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Broadforks

 
Posts: 30
Location: SW Pennsylvania
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fungi trees bee
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I love my robust broadfork. It is very well made and it does what it is supposed to do exactly. However, I am tempted to resort to a rototiller in my struggle to convert an acre of worn-out pasture to a new garden space. I've been working on it for 3 years but continue to incur losses to weeds. Big weeds. Strong weeds. Pervasive weeds. I have very little flattish land and this is decent creek-bottom soil so relocating the site is not an option I wish to explore. Canada thistle (it arrived in some purchased hay) and Joe Pye weed are what I'm up against. The site is one of the few areas of creek bottom that isn't populated with stinging nettles. So what I want to know (and I'm sure this is the place to learn) is what are the arguments of tilling 1, 2, or 3 times just to get a leg up on the weeds? Or are the (doable) options I haven't considered? I have done cardboard with heavy hay mulch on top. That made things worse.
 
pollinator
Posts: 3511
Location: Toronto, Ontario
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hugelkultur dog forest garden fungi trees rabbit urban wofati cooking bee homestead
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I don't think this is a broadfork issue.

How did the cardboard and mulch make things worse? And was it because of seeds in the mulch?

What are you seeding with to out-compete the Canada Thistle and Joe Pye weed? I don't know much about the latter, but in the case of the former, I know that many people prefer to just pull those up as they are found.

What are you using for green manures, and of that, what comes up in the shortest amount of time? I would take that and make sure that it's well-represented anywhere you're looking to extirpate of the aforementioned two. Buckwheat is a go-to for many, but it depends on your specific conditions.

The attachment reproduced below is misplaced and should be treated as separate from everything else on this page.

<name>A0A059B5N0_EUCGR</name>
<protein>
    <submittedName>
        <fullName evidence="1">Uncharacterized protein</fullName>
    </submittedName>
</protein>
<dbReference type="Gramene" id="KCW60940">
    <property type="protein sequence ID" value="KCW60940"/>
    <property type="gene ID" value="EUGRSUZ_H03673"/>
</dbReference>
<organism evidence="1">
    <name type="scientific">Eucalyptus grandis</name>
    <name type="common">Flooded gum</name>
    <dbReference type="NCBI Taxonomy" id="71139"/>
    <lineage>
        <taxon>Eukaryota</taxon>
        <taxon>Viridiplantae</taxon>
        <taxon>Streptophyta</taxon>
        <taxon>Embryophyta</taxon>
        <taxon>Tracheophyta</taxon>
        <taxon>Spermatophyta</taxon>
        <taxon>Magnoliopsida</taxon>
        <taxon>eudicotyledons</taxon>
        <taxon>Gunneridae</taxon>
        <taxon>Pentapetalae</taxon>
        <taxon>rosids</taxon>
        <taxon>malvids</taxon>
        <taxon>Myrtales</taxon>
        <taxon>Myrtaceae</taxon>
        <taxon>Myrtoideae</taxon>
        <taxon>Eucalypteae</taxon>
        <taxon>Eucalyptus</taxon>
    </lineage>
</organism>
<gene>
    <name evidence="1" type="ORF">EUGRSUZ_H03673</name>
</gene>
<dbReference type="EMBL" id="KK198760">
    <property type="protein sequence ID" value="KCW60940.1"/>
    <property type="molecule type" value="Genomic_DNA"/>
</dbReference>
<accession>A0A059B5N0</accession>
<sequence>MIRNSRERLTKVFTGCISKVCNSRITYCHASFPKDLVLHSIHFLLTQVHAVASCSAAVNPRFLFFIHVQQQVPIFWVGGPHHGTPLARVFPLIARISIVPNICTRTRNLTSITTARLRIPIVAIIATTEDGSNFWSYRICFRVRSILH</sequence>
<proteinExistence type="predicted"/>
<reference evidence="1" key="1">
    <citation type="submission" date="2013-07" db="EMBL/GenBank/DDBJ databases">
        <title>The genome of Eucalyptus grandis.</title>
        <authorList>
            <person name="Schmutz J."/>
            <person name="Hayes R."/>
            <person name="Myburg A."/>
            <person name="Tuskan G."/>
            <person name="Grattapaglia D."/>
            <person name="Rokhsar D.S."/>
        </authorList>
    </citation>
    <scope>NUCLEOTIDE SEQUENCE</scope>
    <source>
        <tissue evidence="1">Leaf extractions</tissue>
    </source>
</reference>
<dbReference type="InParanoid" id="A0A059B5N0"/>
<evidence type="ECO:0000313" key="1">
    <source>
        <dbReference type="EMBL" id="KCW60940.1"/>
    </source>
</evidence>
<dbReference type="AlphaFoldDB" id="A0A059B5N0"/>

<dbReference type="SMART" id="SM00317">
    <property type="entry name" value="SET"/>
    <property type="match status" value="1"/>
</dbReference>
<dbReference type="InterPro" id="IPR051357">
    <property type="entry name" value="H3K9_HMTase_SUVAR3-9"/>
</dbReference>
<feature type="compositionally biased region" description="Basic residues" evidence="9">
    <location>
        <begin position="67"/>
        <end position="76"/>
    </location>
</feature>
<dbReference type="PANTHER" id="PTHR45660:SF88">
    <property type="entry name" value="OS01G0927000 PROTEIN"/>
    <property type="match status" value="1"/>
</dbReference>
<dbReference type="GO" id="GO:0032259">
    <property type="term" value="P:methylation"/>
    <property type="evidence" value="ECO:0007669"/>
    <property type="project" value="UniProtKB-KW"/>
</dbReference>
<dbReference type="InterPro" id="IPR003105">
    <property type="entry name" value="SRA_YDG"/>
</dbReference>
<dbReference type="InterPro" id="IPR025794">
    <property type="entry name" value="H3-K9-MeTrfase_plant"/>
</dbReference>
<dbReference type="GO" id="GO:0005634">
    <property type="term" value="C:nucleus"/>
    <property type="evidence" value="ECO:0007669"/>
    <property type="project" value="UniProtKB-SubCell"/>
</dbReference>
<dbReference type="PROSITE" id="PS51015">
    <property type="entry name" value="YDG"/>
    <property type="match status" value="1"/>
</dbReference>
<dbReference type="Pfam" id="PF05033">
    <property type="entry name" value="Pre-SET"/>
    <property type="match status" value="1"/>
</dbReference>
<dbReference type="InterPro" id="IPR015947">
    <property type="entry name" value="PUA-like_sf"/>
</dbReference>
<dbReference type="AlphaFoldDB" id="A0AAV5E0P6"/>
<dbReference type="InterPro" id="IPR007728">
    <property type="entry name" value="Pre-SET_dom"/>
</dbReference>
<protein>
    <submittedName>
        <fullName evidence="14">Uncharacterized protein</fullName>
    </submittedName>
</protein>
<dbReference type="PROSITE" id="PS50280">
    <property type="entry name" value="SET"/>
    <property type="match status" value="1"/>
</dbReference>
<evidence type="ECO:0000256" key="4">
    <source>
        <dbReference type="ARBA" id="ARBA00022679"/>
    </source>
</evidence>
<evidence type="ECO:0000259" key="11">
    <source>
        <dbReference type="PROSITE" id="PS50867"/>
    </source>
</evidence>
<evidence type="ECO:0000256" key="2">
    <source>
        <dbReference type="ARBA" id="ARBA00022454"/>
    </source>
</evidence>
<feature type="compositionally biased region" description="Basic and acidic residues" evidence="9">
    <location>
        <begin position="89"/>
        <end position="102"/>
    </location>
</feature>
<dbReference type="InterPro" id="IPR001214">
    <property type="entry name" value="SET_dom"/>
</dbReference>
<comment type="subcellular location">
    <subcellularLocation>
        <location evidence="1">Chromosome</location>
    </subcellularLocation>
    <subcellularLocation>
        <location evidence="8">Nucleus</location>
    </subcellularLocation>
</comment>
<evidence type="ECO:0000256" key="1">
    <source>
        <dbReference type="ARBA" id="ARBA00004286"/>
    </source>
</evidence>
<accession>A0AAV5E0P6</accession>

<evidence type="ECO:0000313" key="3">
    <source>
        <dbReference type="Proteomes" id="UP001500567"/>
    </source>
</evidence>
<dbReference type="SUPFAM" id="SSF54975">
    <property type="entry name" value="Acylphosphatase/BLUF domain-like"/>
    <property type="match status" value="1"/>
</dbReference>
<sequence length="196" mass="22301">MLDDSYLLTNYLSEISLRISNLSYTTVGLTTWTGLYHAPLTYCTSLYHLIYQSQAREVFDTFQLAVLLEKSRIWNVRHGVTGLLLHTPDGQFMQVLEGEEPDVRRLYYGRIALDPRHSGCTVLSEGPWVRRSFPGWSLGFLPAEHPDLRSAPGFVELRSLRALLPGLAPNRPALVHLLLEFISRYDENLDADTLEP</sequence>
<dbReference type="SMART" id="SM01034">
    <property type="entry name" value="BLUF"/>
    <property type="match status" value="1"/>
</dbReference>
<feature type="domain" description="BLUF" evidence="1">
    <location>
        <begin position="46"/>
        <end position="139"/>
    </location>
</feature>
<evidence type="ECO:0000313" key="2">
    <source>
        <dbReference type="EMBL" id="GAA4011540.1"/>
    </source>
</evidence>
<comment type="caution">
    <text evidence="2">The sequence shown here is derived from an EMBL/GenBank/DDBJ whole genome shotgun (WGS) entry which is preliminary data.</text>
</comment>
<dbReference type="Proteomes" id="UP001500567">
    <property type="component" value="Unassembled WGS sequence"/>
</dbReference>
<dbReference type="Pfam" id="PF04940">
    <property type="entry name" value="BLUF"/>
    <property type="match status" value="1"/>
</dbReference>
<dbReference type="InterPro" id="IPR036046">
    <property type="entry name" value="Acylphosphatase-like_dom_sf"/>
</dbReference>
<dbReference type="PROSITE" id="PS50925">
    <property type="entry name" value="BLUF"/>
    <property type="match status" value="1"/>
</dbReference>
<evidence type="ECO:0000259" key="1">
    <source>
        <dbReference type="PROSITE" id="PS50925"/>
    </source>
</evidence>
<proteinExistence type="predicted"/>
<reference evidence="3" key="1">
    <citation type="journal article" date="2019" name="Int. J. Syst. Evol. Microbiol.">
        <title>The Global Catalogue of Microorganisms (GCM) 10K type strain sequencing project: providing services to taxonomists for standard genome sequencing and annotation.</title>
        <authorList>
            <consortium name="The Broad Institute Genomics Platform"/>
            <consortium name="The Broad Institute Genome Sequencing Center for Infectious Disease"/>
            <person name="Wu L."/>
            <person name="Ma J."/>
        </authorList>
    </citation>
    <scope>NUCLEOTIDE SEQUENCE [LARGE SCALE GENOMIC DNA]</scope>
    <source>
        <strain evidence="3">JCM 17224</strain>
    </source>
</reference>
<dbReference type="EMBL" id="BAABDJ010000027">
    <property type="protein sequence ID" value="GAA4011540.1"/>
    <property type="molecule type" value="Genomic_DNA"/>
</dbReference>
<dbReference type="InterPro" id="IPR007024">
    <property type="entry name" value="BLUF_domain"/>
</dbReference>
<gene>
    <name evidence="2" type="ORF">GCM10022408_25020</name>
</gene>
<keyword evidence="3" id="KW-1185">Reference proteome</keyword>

There are many organic control measures listed on Wikipedia under Cirsium arvense regarding the thistle. As to the Joe Pye weed, it's nowhere near as resilient as the thistle. I would just plant heavily in green manures, grazing or mowing before the thistle gets to seed. Rinse and repeat. Doing this two or more times a season will weaken the organisms, allowing everything else to finally outcompete them.

Plus, tonnes of chop-and-drop. Mow, maybe sprinkle with any needed minerals, and fork it. Fork it good and long and hard. If you improve your soil away from the conditions in which thistle thrives, it won't come back.

Now I realise this is better advice for a pasture, but it still applies in areas where your weed pressure makes gardening impractical. If you've planted a garden and you get thistles and Joe Pye weed coming up, the best you can do is chop it out just before it blooms (not before; you want them to put its energies into blooming, so less is left for recovery), and keep an eye on it, chopping it out every time. Eventually, if you get the timing right, it simply won't have the energy left in the root zone to regrow.

-CK
 
Ban Dinh
Posts: 30
Location: SW Pennsylvania
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Chris, thanks for the input. Oats and buckwheat are my go-to green manures. Based on what you've stated, I've been cutting the weeds too early, nowhere near the bloom stage. And yes, the mulch brought in more weeds than it smothered.
 
Chris Kott
pollinator
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Location: Toronto, Ontario
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Well seeds and longevity are two reasons why I prefer wood chips to hay or straw. You could try those. If you use your own clippings, you can be sure of the weed seed load. Lawns as pathways are, for me, in situ mulch production, clean and seed-free.

-CK
 
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